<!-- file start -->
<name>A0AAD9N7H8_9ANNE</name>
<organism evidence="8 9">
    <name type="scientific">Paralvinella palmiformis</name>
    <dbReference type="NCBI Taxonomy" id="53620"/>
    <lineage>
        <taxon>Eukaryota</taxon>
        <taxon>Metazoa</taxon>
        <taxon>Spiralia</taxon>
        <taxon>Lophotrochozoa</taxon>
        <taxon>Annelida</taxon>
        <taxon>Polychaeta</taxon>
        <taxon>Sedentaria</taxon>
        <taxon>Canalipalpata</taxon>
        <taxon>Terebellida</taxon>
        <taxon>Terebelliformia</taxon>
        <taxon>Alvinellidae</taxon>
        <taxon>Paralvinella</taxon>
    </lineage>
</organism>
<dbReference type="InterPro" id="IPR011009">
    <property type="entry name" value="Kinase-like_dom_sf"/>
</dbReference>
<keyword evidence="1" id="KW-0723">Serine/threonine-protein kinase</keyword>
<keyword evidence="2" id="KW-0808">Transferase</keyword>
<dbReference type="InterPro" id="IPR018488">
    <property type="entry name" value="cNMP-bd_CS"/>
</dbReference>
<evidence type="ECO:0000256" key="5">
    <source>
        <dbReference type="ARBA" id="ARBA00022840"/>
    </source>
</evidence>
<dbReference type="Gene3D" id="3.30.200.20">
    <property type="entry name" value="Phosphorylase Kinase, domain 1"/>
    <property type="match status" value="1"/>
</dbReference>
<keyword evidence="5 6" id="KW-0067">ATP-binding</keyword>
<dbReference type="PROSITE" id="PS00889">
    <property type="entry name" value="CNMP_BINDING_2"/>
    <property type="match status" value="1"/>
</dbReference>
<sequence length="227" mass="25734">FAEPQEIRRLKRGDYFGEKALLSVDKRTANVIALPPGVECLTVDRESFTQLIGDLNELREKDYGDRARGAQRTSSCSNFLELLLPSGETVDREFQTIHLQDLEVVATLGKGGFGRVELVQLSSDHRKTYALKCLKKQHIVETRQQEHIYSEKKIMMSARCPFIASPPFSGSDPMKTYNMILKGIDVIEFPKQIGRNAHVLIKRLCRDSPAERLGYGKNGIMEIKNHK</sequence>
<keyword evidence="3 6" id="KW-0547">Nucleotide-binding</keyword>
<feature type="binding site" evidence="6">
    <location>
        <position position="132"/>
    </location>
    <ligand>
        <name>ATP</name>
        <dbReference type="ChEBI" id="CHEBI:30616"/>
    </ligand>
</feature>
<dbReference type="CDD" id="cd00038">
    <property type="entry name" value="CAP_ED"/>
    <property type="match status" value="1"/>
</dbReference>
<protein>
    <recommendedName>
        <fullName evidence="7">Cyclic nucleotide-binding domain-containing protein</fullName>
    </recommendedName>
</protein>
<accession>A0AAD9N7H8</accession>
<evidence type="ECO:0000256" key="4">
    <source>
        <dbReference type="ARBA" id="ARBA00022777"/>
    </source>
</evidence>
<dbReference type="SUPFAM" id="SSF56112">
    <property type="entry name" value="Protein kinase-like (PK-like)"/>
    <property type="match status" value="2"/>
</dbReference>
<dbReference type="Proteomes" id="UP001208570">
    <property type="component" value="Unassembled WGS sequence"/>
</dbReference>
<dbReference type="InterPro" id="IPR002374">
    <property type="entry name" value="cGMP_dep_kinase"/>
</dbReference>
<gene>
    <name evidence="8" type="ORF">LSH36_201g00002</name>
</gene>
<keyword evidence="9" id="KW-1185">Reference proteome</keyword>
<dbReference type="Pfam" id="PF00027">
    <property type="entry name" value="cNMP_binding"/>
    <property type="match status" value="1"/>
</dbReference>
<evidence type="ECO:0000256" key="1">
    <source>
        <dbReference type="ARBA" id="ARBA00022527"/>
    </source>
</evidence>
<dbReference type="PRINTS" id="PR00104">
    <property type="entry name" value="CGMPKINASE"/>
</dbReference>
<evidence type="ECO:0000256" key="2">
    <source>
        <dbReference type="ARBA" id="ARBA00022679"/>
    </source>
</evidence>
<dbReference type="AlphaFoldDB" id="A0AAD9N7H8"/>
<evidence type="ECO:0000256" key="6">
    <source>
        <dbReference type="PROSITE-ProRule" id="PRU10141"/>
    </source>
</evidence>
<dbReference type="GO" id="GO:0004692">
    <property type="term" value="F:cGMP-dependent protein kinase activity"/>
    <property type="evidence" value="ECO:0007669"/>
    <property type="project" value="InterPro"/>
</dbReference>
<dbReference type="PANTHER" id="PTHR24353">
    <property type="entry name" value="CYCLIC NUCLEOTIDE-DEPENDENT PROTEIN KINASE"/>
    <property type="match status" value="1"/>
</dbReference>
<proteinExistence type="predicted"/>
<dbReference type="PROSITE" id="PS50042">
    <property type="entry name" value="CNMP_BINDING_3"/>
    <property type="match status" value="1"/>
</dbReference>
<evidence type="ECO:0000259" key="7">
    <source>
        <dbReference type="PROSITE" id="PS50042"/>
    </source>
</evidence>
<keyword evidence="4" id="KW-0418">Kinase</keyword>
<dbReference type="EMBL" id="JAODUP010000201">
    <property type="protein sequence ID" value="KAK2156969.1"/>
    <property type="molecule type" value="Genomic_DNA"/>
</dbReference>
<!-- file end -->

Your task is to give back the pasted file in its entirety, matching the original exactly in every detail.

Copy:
<name>A0AAD9N7H8_9ANNE</name>
<organism evidence="8 9">
    <name type="scientific">Paralvinella palmiformis</name>
    <dbReference type="NCBI Taxonomy" id="53620"/>
    <lineage>
        <taxon>Eukaryota</taxon>
        <taxon>Metazoa</taxon>
        <taxon>Spiralia</taxon>
        <taxon>Lophotrochozoa</taxon>
        <taxon>Annelida</taxon>
        <taxon>Polychaeta</taxon>
        <taxon>Sedentaria</taxon>
        <taxon>Canalipalpata</taxon>
        <taxon>Terebellida</taxon>
        <taxon>Terebelliformia</taxon>
        <taxon>Alvinellidae</taxon>
        <taxon>Paralvinella</taxon>
    </lineage>
</organism>
<dbReference type="InterPro" id="IPR011009">
    <property type="entry name" value="Kinase-like_dom_sf"/>
</dbReference>
<keyword evidence="1" id="KW-0723">Serine/threonine-protein kinase</keyword>
<keyword evidence="2" id="KW-0808">Transferase</keyword>
<dbReference type="InterPro" id="IPR018488">
    <property type="entry name" value="cNMP-bd_CS"/>
</dbReference>
<evidence type="ECO:0000256" key="5">
    <source>
        <dbReference type="ARBA" id="ARBA00022840"/>
    </source>
</evidence>
<dbReference type="Gene3D" id="3.30.200.20">
    <property type="entry name" value="Phosphorylase Kinase, domain 1"/>
    <property type="match status" value="1"/>
</dbReference>
<keyword evidence="5 6" id="KW-0067">ATP-binding</keyword>
<dbReference type="PROSITE" id="PS00889">
    <property type="entry name" value="CNMP_BINDING_2"/>
    <property type="match status" value="1"/>
</dbReference>
<sequence length="227" mass="25734">FAEPQEIRRLKRGDYFGEKALLSVDKRTANVIALPPGVECLTVDRESFTQLIGDLNELREKDYGDRARGAQRTSSCSNFLELLLPSGETVDREFQTIHLQDLEVVATLGKGGFGRVELVQLSSDHRKTYALKCLKKQHIVETRQQEHIYSEKKIMMSARCPFIASPPFSGSDPMKTYNMILKGIDVIEFPKQIGRNAHVLIKRLCRDSPAERLGYGKNGIMEIKNHK</sequence>
<keyword evidence="3 6" id="KW-0547">Nucleotide-binding</keyword>
<feature type="binding site" evidence="6">
    <location>
        <position position="132"/>
    </location>
    <ligand>
        <name>ATP</name>
        <dbReference type="ChEBI" id="CHEBI:30616"/>
    </ligand>
</feature>
<dbReference type="CDD" id="cd00038">
    <property type="entry name" value="CAP_ED"/>
    <property type="match status" value="1"/>
</dbReference>
<protein>
    <recommendedName>
        <fullName evidence="7">Cyclic nucleotide-binding domain-containing protein</fullName>
    </recommendedName>
</protein>
<accession>A0AAD9N7H8</accession>
<evidence type="ECO:0000256" key="4">
    <source>
        <dbReference type="ARBA" id="ARBA00022777"/>
    </source>
</evidence>
<dbReference type="SUPFAM" id="SSF56112">
    <property type="entry name" value="Protein kinase-like (PK-like)"/>
    <property type="match status" value="2"/>
</dbReference>
<dbReference type="Proteomes" id="UP001208570">
    <property type="component" value="Unassembled WGS sequence"/>
</dbReference>
<dbReference type="InterPro" id="IPR002374">
    <property type="entry name" value="cGMP_dep_kinase"/>
</dbReference>
<gene>
    <name evidence="8" type="ORF">LSH36_201g00002</name>
</gene>
<keyword evidence="9" id="KW-1185">Reference proteome</keyword>
<dbReference type="Pfam" id="PF00027">
    <property type="entry name" value="cNMP_binding"/>
    <property type="match status" value="1"/>
</dbReference>
<evidence type="ECO:0000256" key="1">
    <source>
        <dbReference type="ARBA" id="ARBA00022527"/>
    </source>
</evidence>
<dbReference type="PRINTS" id="PR00104">
    <property type="entry name" value="CGMPKINASE"/>
</dbReference>
<evidence type="ECO:0000256" key="2">
    <source>
        <dbReference type="ARBA" id="ARBA00022679"/>
    </source>
</evidence>
<dbReference type="AlphaFoldDB" id="A0AAD9N7H8"/>
<evidence type="ECO:0000256" key="6">
    <source>
        <dbReference type="PROSITE-ProRule" id="PRU10141"/>
    </source>
</evidence>
<dbReference type="GO" id="GO:0004692">
    <property type="term" value="F:cGMP-dependent protein kinase activity"/>
    <property type="evidence" value="ECO:0007669"/>
    <property type="project" value="InterPro"/>
</dbReference>
<dbReference type="PANTHER" id="PTHR24353">
    <property type="entry name" value="CYCLIC NUCLEOTIDE-DEPENDENT PROTEIN KINASE"/>
    <property type="match status" value="1"/>
</dbReference>
<proteinExistence type="predicted"/>
<dbReference type="PROSITE" id="PS50042">
    <property type="entry name" value="CNMP_BINDING_3"/>
    <property type="match status" value="1"/>
</dbReference>
<evidence type="ECO:0000259" key="7">
    <source>
        <dbReference type="PROSITE" id="PS50042"/>
    </source>
</evidence>
<keyword evidence="4" id="KW-0418">Kinase</keyword>
<dbReference type="EMBL" id="JAODUP010000201">
    <property type="protein sequence ID" value="KAK2156969.1"/>
    <property type="molecule type" value="Genomic_DNA"/>
</dbReference>